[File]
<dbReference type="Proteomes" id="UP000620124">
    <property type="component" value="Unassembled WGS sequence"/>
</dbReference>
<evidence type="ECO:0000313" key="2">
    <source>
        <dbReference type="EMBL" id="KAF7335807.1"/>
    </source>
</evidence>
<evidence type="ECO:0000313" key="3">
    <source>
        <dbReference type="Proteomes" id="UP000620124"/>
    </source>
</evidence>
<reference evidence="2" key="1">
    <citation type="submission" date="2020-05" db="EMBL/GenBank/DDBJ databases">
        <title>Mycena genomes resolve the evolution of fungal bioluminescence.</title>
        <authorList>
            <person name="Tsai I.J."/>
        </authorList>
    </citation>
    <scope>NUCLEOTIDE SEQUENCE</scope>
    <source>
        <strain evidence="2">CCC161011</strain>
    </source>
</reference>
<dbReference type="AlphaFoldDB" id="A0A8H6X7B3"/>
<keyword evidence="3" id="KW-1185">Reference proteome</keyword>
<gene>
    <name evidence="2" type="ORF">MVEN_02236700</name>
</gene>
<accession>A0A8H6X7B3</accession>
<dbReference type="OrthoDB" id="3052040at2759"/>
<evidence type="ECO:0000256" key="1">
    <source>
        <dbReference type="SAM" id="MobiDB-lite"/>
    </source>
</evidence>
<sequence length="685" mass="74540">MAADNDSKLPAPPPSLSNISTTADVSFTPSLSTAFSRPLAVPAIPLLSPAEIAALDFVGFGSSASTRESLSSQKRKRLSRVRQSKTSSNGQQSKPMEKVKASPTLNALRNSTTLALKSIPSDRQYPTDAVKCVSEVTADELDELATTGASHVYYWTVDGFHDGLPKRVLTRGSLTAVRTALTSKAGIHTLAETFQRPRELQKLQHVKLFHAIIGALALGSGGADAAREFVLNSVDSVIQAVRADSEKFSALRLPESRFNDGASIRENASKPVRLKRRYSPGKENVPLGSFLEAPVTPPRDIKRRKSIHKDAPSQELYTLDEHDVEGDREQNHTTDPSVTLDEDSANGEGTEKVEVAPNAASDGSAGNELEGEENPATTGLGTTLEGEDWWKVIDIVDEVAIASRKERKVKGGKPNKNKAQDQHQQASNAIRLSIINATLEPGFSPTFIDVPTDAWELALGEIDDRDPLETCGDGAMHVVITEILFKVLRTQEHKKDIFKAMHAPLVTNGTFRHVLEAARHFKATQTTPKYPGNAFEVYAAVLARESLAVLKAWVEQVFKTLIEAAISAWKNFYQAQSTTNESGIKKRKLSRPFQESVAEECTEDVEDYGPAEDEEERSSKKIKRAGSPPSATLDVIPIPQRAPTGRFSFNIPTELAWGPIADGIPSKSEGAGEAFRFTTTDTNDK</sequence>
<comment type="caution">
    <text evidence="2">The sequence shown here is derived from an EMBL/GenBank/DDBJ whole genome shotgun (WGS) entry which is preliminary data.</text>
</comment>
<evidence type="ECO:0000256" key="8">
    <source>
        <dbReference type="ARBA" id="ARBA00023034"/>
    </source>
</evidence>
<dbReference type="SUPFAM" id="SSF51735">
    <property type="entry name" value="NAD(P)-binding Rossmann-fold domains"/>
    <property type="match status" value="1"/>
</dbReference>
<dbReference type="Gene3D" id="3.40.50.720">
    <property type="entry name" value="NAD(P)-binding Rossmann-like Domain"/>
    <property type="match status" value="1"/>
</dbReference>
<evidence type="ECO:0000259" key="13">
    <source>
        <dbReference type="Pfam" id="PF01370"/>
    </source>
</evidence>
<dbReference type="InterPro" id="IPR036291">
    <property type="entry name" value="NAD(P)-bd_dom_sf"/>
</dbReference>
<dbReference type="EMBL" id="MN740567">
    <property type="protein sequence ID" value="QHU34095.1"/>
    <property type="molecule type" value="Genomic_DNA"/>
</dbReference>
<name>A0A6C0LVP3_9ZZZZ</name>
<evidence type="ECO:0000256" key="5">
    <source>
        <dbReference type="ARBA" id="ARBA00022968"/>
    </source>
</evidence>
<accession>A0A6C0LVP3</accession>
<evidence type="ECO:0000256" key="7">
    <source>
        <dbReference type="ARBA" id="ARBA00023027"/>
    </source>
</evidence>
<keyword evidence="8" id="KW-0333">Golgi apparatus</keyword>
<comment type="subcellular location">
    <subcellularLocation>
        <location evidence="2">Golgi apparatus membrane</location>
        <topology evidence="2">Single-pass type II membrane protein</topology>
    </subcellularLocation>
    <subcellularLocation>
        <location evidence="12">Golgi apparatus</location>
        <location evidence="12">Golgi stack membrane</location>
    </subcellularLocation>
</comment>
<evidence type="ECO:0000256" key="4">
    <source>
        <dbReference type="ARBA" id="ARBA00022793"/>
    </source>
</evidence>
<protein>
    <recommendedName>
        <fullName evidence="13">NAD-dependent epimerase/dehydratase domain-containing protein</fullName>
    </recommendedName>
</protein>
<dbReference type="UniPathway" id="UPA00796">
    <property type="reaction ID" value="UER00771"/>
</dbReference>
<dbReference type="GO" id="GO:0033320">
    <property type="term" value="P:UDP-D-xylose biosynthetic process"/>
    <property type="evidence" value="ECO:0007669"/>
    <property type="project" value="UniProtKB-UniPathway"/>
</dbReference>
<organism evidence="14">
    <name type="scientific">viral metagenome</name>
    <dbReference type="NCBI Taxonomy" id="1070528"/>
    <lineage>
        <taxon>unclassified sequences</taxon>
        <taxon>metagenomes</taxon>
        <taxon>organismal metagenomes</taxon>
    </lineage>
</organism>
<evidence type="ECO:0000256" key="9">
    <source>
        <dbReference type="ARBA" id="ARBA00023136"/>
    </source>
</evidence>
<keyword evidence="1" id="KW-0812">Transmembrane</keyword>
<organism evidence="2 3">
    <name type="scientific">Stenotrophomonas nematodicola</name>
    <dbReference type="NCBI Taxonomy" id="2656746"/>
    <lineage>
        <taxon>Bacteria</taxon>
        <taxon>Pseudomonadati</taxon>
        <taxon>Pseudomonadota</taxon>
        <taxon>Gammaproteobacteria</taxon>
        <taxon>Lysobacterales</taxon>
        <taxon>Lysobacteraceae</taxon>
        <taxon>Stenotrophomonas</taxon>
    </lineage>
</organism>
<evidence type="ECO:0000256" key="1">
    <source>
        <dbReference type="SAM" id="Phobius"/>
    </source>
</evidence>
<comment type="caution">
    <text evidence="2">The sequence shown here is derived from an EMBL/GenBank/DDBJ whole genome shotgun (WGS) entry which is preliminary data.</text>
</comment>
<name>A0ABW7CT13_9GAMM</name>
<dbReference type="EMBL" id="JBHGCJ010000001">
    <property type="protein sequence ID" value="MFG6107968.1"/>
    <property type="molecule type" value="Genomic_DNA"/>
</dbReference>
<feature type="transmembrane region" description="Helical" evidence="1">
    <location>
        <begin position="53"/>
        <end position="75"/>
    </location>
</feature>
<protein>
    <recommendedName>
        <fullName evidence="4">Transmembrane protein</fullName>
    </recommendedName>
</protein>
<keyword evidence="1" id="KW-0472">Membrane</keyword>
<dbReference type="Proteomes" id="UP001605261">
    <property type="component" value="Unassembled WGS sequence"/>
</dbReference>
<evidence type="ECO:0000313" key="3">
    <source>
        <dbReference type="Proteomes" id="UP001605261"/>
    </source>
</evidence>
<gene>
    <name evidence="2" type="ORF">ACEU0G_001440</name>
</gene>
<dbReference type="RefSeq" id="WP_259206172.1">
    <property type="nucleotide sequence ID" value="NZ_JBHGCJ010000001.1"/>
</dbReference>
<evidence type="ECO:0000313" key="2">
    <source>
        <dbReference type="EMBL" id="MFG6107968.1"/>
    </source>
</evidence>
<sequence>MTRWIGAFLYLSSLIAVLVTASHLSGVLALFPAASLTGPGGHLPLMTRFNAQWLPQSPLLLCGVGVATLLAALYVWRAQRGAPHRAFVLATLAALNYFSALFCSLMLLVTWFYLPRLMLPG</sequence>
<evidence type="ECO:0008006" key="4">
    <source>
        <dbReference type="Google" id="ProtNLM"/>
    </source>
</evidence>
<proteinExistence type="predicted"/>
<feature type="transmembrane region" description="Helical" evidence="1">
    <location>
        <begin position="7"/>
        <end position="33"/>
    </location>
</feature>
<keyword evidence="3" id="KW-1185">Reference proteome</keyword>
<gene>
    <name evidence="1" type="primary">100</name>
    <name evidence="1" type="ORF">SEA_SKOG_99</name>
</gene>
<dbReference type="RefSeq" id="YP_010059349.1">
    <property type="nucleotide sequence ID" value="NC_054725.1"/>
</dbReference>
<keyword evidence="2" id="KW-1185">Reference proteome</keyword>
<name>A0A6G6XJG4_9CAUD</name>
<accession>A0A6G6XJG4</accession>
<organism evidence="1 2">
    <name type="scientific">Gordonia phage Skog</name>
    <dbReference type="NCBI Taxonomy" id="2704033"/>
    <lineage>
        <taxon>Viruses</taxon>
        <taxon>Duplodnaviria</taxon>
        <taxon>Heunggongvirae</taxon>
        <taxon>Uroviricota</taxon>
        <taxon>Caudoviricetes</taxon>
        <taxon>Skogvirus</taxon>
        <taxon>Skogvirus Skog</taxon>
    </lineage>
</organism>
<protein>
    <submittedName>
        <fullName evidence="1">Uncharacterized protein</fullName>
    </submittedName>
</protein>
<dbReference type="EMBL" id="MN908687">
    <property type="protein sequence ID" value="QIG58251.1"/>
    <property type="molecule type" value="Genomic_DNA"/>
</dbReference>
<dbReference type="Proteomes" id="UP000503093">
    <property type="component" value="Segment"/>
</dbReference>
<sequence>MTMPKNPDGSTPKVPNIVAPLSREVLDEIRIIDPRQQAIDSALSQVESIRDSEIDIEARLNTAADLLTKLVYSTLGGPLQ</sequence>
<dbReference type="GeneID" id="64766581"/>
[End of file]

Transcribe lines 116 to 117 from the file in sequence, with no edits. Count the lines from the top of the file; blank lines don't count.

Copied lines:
</organism>
<evidence type="ECO:0000256" key="9">